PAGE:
Gellan Gum masthead photo

Gellan Gum

Common Names

  • Gellan Gum


  • Thickener
  • Gel Formation
  • Suspension


  • High Acyl or Low Acyl
  • Particle Size

Applications for Gellan Gum

The first applications developed for Gellan Gum was as an Agar alternative in microbiological culture media. Gellan also showed advantages as a clear gelling agent in plant cell and tissue culture media. The usage in media is approximately 50% compared to agar. The first food application for Gellan Gum was a beverage that leveraged both gelling and suspension functionalities called Orbitz(TM). Gellan Gum is also used in high sugar confectionary gel centers that are coated with hard or sugar shells. By replacing gelatin, Gellan Gum makes these items more desirable for vegan and vegetarian diets. Although very expensive on a per pound basis, the cost in use is reasonable because of low usage levels (in beverages 0.01-0.03% by weight). The native type (High Acyl or HA) Gellan Gum is also used in molecular gastronomy to make highly flavorful gels to add culinary and texture interest. HA Gellan Gum forms soft elastic transparent gels which melt between 70-80 C. This functionality is influenced by the presence of cations and pH. LA (Low Acyl) Gellan Gum forms firm, non-elastic brittle gels in the presence of cations. It is always recommended to hydrate Gellan Gum prior to the introduction of sugar into the formula. Excellent heat stability and low viscosity at high temperature are benefits for using HA Gellan Gums in HTST and UHT thermal processed products. HA Gellan Gum is used as a label-friendly alternative to Carrageenan and microcrystalline cellulose (Cellulose Gum, Cellulose Gel) in shelf-stable fortified and meal replacement beverages (both dairy and non-dairy based).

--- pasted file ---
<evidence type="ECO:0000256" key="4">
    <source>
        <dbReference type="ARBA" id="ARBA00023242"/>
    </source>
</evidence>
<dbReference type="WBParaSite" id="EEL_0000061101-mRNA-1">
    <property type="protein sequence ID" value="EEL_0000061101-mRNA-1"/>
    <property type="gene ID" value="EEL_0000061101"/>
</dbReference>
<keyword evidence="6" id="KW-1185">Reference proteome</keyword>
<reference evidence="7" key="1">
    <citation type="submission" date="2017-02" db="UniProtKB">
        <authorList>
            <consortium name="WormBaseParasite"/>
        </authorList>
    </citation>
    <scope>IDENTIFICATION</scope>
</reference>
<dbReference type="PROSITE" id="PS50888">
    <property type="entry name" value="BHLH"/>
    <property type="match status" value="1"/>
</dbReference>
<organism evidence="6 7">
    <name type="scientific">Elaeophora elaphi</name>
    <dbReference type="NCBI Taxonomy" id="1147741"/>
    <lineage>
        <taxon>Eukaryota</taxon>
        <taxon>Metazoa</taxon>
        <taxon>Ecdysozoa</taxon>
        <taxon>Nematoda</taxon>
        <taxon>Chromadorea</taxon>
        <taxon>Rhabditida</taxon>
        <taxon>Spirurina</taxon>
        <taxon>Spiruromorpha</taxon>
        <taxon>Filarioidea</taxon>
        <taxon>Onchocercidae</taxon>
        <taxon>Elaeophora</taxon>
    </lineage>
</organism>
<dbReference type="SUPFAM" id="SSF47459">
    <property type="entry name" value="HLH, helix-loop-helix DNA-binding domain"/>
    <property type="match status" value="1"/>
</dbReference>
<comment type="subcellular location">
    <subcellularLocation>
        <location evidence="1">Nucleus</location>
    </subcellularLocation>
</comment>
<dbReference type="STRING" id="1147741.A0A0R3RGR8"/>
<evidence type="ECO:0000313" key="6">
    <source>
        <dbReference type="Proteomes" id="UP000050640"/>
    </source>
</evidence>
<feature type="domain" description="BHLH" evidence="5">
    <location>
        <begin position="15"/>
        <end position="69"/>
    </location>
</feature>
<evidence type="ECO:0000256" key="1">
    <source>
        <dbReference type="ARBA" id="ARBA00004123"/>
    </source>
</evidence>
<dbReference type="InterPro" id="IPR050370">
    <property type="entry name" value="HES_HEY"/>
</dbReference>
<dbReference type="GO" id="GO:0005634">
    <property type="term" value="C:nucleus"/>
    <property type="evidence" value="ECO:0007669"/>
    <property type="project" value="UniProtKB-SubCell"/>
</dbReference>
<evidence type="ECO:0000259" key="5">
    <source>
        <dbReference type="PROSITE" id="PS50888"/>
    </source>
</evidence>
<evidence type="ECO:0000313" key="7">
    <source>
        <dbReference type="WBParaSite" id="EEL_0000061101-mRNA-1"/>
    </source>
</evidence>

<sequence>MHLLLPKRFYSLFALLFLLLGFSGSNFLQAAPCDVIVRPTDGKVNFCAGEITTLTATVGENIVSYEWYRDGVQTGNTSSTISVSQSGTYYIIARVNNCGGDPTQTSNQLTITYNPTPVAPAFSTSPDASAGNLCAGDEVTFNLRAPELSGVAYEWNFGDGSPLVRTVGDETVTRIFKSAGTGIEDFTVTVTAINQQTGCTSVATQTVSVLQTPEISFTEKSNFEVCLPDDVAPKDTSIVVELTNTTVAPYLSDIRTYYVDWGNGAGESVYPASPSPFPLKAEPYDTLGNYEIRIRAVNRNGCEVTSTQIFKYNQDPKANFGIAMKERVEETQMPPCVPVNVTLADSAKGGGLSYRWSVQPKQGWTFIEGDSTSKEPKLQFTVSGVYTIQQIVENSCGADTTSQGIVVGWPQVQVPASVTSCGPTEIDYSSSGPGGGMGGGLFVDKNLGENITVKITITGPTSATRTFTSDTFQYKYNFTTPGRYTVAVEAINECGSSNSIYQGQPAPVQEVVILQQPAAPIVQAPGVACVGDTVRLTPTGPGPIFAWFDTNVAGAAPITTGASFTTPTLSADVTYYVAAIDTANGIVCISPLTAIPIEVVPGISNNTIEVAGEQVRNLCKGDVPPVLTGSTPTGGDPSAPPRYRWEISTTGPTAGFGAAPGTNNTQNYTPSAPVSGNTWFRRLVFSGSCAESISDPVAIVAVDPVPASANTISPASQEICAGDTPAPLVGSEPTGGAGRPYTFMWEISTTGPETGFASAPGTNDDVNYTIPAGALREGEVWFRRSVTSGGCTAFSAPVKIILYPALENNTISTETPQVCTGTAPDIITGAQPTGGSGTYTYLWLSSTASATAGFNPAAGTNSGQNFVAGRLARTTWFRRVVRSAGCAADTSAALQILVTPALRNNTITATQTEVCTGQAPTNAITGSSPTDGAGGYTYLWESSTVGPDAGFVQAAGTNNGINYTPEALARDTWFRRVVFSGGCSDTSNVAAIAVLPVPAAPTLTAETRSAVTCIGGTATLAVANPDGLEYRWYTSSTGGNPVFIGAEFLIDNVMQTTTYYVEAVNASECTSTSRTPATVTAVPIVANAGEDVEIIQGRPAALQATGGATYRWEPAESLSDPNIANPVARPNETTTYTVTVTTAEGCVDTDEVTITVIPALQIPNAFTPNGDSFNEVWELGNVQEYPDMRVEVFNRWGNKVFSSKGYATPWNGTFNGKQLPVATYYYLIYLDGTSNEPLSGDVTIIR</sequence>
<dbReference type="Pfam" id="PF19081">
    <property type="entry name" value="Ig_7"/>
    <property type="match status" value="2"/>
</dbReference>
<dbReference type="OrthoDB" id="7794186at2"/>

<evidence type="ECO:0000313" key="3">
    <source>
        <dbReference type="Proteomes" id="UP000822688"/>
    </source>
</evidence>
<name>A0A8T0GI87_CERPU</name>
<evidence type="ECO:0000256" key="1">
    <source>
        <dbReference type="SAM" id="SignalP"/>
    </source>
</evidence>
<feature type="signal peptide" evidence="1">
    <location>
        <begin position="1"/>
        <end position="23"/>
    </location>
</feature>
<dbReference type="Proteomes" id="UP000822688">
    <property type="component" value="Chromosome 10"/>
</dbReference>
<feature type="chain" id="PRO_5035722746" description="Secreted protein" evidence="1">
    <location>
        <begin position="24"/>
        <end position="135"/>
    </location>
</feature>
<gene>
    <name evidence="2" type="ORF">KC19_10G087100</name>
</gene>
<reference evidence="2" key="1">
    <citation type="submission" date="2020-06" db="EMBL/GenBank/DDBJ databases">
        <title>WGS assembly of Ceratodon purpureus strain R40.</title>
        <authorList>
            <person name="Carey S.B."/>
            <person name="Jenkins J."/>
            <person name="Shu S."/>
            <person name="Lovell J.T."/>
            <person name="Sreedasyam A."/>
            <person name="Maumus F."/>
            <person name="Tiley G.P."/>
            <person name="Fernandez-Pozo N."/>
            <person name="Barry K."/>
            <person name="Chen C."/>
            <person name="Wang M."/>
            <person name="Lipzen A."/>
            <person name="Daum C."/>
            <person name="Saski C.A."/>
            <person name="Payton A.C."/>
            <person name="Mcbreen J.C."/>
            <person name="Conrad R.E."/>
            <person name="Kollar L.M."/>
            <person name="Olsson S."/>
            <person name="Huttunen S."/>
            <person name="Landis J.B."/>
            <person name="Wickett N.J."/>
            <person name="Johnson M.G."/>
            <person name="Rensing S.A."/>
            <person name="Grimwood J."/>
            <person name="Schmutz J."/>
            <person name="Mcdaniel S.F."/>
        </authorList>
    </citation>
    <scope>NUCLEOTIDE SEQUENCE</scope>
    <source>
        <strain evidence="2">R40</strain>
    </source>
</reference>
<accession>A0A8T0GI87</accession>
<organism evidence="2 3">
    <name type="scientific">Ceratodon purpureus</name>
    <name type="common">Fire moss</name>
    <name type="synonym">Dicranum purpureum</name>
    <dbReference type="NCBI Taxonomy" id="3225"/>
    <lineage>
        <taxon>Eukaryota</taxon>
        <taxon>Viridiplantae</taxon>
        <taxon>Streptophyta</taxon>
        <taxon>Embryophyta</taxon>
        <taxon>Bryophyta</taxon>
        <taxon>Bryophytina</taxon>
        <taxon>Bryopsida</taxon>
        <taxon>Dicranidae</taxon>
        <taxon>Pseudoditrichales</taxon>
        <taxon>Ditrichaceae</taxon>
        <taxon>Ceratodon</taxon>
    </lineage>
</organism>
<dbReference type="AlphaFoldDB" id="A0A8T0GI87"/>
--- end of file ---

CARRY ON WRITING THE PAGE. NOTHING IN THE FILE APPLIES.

Botanical Sources

Gellan Gum is a hydrocolloid produced through fermentation processes. It is a carbohydrate polymer produced by the bacterium Sphingomonas elodea formerly known as Pseudomonas elodea. Following fermentation, the media is heated to kill viable cells. The isolation and purification of the Gellan Gum includes precipitation with alcohol. The level of acyl groups can be reduced with an alkali treatment prior to alcohol precipitation to produce Low Acyl (LA) forms compared to the native High Acyl (HA) form of Gellan Gum.

Gellan Gum photo

Polymer Chemistry

The chemical structure of Gellan Gum includes a linear polymer comprised of tetra-saccharide repeating unit. This repeating polymer unit contains glucose, glucuronic acid and rhamnose. Along this polymer backbone are substitutions of acyl groups (glyceate and acetate) on the glucose residues. These acyl substitutions can be removed or "lost" in commercial processing. As a result, Gellan Gum is classified based on the degree of acyl substitution into two groups: High Acyl (HA) and Low Acyl (LA). Dispersion of Gellan Gum is made easier with the addition of buffering salts and/or cations. Heat is required for complete hydration, activation and resulting functionality of Gellan Gums and are very sensitive to soluble ions, temperature, and pH. The processing recommendations can be very different for HA and LA Gellan Gums.

Ask Us!

Ask the R&D Specialists

We invite you to ask any technical questions of our team of food science experts. If you would like your email inquiry followed up with a customer service call, please include your contact information when you place your inquiry in the area below. We look forward to promptly replying to your inquiry.